Backlash to New Yorker cover draws its own backlash

The outrage over The New Yorker's cover depicting Sen. Barack Obama (D-IL) and his wife - satirically - as radicals roasting Old Glory in the Oval Office fireplace has drawn a backlash of its own.

The outrage over The New Yorker's cover depicting Sen. Barack Obama (D-IL) and his wife – satirically – as radicals roasting Old Glory in the Oval Office fireplace has drawn a backlash of its own. While Steve Young just doesn't find the image funny, and the Huffington Post's Thomas de Zengotita harrumphs that the New Yorker isn't actively campaigning for an Obama presidency, Slate's Jack Shafer counters by asking why the press feels they need to protect the common citizen from satirical images. Meanwhile, the Huffington Post's Richard Greene says the cover will benefit Obama's campaign, and The Washington Post's Chris Cillizza asks readers if this is another case of political campaigns using outrage to their advantage. Also, the Post's Phillip Kennicott ponders whether satire works in print in the age of YouTube.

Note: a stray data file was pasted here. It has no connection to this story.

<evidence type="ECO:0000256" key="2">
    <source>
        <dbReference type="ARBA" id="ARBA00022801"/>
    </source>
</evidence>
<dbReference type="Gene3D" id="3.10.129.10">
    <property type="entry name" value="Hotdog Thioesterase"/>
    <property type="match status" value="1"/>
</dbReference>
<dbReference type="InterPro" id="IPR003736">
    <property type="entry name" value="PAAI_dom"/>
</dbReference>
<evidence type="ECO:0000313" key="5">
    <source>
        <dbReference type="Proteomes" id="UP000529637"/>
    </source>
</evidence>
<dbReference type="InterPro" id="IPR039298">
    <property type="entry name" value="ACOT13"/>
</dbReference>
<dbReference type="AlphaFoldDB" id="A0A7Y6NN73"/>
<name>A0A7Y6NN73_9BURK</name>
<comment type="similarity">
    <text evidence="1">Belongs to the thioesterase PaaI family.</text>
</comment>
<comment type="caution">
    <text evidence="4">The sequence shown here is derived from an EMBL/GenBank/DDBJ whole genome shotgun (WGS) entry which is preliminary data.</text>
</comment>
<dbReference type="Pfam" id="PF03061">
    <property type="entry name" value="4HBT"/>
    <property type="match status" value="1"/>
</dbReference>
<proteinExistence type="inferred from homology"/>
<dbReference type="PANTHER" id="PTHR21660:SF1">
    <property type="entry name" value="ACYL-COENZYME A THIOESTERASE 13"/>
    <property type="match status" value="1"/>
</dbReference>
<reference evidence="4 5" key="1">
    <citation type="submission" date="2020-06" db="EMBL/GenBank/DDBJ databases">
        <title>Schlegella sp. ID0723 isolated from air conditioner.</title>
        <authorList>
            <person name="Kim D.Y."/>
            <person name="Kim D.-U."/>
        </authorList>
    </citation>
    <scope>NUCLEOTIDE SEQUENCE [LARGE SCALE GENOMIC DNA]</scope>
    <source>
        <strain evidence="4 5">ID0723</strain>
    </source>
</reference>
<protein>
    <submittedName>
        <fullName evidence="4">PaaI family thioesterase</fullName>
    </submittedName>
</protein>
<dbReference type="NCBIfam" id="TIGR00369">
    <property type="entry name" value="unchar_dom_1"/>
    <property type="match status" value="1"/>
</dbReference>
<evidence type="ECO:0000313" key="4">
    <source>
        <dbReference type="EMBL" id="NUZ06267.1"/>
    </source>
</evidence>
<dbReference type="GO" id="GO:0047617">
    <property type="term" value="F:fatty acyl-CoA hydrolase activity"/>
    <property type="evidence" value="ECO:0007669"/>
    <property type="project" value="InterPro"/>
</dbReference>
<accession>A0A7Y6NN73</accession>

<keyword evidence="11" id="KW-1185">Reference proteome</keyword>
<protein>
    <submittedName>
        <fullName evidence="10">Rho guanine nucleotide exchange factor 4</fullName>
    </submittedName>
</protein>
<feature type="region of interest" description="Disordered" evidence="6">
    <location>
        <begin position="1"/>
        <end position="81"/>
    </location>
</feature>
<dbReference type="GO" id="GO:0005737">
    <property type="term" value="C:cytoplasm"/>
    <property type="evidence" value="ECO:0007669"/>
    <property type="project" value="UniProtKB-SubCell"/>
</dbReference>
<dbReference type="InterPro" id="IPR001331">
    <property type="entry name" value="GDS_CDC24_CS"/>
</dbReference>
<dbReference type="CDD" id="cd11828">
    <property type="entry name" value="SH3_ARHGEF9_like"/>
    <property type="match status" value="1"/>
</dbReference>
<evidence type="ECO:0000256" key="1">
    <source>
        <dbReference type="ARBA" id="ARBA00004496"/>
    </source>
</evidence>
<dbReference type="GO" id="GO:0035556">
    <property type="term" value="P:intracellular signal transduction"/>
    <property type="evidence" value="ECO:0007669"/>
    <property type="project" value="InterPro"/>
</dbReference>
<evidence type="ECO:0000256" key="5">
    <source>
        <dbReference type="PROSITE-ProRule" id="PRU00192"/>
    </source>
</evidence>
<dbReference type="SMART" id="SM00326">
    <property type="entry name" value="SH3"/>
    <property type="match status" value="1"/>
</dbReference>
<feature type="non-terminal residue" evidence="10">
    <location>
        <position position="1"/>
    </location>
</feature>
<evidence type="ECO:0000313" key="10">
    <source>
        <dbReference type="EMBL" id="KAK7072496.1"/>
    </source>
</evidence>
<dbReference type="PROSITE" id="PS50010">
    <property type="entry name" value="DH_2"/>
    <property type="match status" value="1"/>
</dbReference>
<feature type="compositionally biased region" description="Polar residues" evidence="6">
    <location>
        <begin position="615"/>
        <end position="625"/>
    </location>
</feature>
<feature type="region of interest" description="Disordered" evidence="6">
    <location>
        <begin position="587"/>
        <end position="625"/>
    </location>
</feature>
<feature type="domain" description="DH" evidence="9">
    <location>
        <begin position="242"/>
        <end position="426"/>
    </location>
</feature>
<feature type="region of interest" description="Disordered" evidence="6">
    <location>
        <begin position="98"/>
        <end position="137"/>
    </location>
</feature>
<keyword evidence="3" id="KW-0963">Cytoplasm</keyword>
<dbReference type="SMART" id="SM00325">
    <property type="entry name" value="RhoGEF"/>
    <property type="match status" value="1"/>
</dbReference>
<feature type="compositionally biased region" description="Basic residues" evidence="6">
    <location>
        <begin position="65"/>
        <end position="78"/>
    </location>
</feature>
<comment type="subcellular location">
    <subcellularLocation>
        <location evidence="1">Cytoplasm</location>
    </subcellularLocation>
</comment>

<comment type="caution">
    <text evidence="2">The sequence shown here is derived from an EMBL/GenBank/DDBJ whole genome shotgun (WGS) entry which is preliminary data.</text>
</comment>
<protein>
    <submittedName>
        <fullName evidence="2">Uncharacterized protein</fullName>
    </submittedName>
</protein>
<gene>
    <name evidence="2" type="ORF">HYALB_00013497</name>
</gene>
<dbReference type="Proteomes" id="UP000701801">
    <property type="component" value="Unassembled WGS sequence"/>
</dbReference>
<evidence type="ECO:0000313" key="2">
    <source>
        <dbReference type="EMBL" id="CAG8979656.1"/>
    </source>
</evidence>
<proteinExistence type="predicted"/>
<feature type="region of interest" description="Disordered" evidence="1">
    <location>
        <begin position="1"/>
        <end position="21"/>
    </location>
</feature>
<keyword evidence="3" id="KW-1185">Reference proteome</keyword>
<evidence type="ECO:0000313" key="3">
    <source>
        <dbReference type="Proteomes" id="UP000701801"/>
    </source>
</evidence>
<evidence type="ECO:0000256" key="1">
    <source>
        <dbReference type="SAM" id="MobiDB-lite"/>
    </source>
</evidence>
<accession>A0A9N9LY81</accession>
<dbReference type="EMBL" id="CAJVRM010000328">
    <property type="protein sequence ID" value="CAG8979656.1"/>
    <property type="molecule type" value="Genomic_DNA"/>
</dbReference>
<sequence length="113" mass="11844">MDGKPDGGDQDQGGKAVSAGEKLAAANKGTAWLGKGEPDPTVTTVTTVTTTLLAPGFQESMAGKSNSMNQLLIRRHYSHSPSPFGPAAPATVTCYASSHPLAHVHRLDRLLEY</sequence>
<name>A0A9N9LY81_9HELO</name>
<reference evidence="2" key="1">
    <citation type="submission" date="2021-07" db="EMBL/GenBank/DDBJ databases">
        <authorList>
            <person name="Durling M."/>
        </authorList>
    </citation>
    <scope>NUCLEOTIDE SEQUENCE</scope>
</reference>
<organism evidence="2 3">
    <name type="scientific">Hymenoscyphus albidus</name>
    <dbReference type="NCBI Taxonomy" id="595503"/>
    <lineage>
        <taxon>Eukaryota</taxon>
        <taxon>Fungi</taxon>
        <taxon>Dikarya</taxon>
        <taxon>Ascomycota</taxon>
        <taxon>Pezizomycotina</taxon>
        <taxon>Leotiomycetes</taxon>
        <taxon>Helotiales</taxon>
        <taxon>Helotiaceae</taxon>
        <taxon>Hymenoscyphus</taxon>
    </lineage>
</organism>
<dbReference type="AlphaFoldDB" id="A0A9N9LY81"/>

Also in the media glare:

 

New York Times reporters are reminded of the “no bumper sticker rule” for this campaign season, now expanded to Facebook profiles.

 

The Chicago Tribune's new editor says he wants the newspaper to lighten up.

 

Blogs criticize Associated Press Washington bureau chief Ron Fournier for his 2004 “Keep up the fight” e-mail to Karl Rove. Fournier says he was caught up in the “breezy nature” of the conversation.

 

John McLaughlin draws heat for referring to Sen. Barack Obama (D-IL) as an “Oreo.”

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